In Dunsford Wood there are glades and clearings full of wild daffodils. As I meander around them, stepping on Ramsons and sniffing the resulting stench of garlic, I can see Violet Oil Beetles, Meloe violaceus, glinting among them like jewels.
Violet Oil Beetles have the most extraordinary life: They gorge themselves on Wild Celandine until they get enormously fat and then lay their eggs in small holes which the females dig in the ground.
The grubs which subsequently hatch climb up flower stems onto the flowers where they sit and wait to catch a ride on a mining bee visiting the flowers for nectar and pollen.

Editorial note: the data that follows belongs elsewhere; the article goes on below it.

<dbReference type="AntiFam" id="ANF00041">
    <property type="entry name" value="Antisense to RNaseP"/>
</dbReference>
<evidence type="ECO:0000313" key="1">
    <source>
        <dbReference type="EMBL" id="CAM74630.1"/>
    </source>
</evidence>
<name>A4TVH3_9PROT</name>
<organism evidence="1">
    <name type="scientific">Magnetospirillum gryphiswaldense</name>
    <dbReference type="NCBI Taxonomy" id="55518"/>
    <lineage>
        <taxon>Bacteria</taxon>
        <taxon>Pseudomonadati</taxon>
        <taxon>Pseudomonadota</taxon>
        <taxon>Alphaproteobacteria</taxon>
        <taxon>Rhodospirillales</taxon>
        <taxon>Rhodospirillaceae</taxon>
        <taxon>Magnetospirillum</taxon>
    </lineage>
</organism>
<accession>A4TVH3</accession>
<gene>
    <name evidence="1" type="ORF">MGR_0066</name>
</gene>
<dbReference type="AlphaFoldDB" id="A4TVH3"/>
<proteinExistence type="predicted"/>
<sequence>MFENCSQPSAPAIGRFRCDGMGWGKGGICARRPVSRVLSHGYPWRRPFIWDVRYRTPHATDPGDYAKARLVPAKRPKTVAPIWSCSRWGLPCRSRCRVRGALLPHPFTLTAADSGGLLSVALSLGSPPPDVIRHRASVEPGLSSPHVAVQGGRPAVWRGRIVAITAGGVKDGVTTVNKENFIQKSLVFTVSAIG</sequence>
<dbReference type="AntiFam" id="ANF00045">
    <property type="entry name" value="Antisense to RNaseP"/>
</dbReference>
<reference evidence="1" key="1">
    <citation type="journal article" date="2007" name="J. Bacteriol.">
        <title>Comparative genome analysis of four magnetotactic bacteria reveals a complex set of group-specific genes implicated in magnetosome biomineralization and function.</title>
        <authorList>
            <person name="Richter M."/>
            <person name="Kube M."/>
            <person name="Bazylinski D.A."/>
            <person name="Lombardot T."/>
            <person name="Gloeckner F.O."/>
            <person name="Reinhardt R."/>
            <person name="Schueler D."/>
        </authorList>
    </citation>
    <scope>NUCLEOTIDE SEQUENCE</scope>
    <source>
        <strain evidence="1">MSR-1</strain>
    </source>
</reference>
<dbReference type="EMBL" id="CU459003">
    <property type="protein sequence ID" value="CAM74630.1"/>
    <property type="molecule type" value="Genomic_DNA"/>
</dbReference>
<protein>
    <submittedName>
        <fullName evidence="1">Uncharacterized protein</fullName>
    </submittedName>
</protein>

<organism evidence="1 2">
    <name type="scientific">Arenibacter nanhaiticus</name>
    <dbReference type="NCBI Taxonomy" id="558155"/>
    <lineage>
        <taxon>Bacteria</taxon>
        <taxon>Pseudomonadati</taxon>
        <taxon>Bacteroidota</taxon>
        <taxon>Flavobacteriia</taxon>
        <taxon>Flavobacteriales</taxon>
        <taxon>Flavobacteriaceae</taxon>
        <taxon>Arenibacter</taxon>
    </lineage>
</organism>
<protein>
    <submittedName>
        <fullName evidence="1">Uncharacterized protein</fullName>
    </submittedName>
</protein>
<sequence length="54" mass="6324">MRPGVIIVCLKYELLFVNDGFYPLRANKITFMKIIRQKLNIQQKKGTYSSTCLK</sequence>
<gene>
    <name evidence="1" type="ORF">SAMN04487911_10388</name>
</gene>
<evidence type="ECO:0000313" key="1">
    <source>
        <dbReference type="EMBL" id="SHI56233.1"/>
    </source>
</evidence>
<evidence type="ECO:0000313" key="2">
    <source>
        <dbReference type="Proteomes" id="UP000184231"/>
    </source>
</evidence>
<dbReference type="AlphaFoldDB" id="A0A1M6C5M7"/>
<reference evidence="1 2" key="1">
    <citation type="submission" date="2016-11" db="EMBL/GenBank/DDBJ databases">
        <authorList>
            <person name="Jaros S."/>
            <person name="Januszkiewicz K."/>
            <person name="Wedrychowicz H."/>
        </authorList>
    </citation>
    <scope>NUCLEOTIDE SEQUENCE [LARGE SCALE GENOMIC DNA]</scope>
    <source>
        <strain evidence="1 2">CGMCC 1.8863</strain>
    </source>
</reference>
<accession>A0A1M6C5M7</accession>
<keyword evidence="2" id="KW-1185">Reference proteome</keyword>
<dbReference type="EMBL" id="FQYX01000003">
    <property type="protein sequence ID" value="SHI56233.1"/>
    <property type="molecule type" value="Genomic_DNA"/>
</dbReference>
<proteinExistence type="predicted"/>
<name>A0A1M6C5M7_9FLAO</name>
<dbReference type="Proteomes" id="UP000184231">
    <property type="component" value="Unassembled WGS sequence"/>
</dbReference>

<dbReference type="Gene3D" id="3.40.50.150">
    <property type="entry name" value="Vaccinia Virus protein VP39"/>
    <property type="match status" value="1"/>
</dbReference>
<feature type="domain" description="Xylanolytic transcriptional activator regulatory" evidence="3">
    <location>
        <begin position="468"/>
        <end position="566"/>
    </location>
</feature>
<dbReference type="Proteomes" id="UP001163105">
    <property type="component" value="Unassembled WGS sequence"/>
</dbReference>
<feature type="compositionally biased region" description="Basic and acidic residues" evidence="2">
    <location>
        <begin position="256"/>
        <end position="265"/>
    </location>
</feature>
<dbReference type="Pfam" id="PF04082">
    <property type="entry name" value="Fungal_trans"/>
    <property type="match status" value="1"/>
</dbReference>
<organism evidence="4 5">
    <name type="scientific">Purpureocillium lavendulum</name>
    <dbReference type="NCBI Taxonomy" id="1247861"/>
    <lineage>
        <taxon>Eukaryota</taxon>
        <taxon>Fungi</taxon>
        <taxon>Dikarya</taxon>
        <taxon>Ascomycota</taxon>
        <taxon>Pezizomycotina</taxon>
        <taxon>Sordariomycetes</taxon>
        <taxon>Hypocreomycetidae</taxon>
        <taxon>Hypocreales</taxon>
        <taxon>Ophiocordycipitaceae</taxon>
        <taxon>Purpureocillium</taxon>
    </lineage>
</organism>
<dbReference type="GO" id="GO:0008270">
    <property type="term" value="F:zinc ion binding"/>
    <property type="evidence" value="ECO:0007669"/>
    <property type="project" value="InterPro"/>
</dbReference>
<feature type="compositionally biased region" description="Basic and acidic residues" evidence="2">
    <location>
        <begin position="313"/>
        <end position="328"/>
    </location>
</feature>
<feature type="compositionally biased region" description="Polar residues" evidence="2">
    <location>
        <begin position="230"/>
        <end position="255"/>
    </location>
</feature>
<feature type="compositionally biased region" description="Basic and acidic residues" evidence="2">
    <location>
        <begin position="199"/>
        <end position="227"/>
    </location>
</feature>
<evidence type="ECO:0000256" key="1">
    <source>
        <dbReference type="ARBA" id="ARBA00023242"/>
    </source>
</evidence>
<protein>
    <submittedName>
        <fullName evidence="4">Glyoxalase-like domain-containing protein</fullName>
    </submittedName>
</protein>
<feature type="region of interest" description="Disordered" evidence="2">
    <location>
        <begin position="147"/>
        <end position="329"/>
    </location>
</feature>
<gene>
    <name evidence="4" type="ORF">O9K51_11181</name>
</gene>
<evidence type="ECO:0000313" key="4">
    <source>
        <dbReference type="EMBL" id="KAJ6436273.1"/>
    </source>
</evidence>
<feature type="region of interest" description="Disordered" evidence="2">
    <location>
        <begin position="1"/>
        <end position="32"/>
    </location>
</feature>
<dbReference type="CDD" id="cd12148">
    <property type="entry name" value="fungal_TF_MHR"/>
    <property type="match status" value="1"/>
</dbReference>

Back at the bee’s nest, the beetle grubs then eat the food collected by the bees for their own grubs.
That’s an amazing lifecycle.
Much of life is connected in ways still mysterious to science, and many species are threatened by the disappearance of just one. Removing natural, wild flower-rich, meadows and grazing with cattle and sheep, poisoning with herbicides, killing bees with insecticides; all these have knock-on effects more complex than the most complex computer model can predict.
At least here, safe for now, in this tiny wild oasis, Violet Oil Beetles can live out their complex, extraordinary lives.